Nightforce 5-25x56 ATACR-F1 MIL Scope Review

During the morning several shooters got to look through the optic and fire some rounds down range. One shooter in particular found it annoyingly difficult to get comfortable behind the optic until the rear Tenebraex cover was removed. Once he had that out of the way he proceeded to plaster the 702 yard plate with 5 consecutive hits. Another good shooting buddy got behind the rifle and dealt with a tricky wind and wasn’t rewarded with quite so many hits but seemed to enjoy the scope, other than it was Mil based instead of MOA. Overall, those that got behind the scope seemed to approve of its ergonomics and features and felt it provided good image quality. A note on image quality: That morning we were shooting in fairly high glare conditions and none of us felt particularly blown away by the NF for the price point compared to the sub $1k Sightron SIII we were also using.

After successful hits on long range steel I decided to conduct a tall turret test and see how the scope would track throughout 10 Mils of elevation change and 2.5 Mils of windage change. For this test I swapped the scope over to my heavy barrel 204 Ruger. This rifle had proven itself very accurate and the low recoil makes shooting very pleasant. The day I had available to shoot the tall turret test was blustery to say the least; targets were being ripped off their backers and one of the shooters actually had his whole target stand blown over. Due to the high winds I moved my test to 50 yards and verified that I could get the scope parallax free at this range before I started shooting. After confirming the scope was indeed parallax free I set up my tall turret target and verified it was vertical using a 3 foot carpenter’s level. I had pre-marked lines at 2.5, 5, and 10 Mils and once back to the shooting bench I confirmed that the subtensions in the scope lined up with my marks, which they did.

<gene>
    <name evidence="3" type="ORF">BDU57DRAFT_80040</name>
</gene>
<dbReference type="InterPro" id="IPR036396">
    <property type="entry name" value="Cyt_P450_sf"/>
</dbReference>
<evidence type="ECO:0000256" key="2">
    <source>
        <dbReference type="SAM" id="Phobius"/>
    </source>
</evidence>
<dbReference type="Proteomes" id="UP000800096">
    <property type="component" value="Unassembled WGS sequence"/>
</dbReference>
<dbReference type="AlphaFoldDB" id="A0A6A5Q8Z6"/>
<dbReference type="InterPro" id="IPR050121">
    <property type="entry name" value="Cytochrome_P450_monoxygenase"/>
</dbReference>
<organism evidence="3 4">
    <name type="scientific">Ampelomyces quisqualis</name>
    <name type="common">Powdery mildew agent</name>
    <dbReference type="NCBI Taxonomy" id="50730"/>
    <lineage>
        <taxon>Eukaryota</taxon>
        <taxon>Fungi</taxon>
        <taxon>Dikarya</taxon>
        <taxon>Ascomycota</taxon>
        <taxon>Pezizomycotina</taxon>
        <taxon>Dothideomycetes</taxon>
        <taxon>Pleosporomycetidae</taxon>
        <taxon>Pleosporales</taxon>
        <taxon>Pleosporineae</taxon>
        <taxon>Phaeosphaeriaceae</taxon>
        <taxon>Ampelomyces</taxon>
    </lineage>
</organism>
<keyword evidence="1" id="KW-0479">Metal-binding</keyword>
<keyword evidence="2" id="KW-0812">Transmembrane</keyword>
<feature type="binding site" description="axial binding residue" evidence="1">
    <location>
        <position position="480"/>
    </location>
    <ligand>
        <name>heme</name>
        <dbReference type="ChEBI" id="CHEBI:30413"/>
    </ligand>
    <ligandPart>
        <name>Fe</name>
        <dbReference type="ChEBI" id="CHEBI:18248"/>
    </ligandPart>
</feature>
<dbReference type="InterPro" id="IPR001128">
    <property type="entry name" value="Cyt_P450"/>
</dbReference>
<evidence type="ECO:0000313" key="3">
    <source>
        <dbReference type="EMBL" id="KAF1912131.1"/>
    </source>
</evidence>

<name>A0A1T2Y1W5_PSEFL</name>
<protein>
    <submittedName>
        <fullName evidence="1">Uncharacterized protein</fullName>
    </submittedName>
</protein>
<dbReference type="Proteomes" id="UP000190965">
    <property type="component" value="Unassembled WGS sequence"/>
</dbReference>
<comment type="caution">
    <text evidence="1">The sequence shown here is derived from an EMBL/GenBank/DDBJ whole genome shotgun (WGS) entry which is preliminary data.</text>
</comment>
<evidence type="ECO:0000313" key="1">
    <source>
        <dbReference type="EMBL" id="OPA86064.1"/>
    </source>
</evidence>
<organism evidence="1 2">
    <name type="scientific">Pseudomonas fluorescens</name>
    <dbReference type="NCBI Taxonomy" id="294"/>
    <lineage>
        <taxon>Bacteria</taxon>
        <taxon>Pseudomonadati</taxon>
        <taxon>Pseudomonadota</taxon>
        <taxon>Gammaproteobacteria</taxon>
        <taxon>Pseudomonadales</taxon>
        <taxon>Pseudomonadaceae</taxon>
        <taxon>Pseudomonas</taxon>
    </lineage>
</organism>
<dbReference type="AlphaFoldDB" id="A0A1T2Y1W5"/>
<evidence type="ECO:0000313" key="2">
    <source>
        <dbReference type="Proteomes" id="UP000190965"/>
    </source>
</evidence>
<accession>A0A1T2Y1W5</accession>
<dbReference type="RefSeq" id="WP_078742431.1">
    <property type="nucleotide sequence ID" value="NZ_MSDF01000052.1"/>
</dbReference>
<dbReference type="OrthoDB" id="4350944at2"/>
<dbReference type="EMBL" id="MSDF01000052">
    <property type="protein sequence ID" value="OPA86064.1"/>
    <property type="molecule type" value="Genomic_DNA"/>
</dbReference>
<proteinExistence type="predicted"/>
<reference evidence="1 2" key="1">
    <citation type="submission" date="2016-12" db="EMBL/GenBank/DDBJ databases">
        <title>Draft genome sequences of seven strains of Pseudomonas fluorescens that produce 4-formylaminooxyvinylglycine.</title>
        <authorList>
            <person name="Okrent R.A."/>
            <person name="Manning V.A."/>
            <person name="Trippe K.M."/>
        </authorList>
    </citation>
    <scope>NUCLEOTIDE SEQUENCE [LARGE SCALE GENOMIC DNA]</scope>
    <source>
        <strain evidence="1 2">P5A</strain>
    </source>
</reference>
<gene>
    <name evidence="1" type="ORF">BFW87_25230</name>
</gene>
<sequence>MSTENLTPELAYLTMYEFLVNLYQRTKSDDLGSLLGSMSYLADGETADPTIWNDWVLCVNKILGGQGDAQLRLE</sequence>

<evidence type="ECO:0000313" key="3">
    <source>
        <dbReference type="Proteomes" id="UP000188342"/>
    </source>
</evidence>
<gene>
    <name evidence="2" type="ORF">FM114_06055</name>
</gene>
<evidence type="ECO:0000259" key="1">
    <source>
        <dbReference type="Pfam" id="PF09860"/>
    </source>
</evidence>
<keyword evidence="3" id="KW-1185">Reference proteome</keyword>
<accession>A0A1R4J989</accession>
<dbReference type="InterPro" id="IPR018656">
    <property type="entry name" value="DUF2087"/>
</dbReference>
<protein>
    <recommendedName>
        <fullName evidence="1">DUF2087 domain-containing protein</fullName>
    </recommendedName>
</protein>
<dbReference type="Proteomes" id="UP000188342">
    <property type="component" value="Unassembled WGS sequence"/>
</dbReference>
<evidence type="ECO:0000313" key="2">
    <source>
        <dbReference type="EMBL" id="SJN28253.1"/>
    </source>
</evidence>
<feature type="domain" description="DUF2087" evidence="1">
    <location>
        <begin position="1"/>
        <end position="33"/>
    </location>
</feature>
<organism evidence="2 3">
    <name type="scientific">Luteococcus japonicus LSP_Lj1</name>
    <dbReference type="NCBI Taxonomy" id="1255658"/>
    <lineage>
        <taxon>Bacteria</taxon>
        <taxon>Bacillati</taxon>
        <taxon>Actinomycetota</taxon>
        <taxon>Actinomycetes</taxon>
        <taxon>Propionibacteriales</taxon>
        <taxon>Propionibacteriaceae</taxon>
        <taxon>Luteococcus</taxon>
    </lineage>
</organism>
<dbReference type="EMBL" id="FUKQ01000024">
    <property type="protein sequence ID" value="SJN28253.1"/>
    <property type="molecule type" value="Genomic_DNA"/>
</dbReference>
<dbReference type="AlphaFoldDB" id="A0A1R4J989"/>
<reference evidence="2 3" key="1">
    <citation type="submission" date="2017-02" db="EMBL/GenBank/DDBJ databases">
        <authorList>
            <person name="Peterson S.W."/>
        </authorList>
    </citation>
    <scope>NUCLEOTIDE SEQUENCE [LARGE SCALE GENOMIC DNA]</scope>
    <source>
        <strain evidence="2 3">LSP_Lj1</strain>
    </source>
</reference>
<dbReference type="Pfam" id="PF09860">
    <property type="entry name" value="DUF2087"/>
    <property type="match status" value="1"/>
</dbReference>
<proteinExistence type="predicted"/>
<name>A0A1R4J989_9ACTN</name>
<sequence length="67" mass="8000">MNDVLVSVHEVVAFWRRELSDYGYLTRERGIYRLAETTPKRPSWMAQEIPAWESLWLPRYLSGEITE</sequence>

I started with a three shot group which landed perfectly on the elevation mark for 0 and was just slightly off center to the left of the vertical line I had drawn. I then dialed up 2.5 Mils and shot a three shot group followed by three shot groups at 10 and 5 Mils. All of these groups lined up perfectly next to their corresponding vertical lines and were just slightly left of the vertical line proving the scope was tracking perfectly throughout the 10 Mils I tested. To finish the test I fired two three shot groups by dialing from 0 up to 5 Mils and left 2.5 Mils and returning to zero in both windage and elevation between each shot and then repeated for the right side. Both of these last groups were at exactly 5 Mils in elevation and 2.5 Mils off center in their respective directions.

One anomaly I observed during my tall turret test was the need to adjust the parallax again about halfway through the test. The parallax knob had not moved but parallax was apparent on target and required an adjustment to eliminate it. Further confusion ensued when I took the scope back over to the 100 yard range to compare it to a Steiner T5Xi and noticed the focus knob had now become difficult to operate; it seemed to move smoothly for ¼ turn before having a noticeable increase in the force required to move the knob.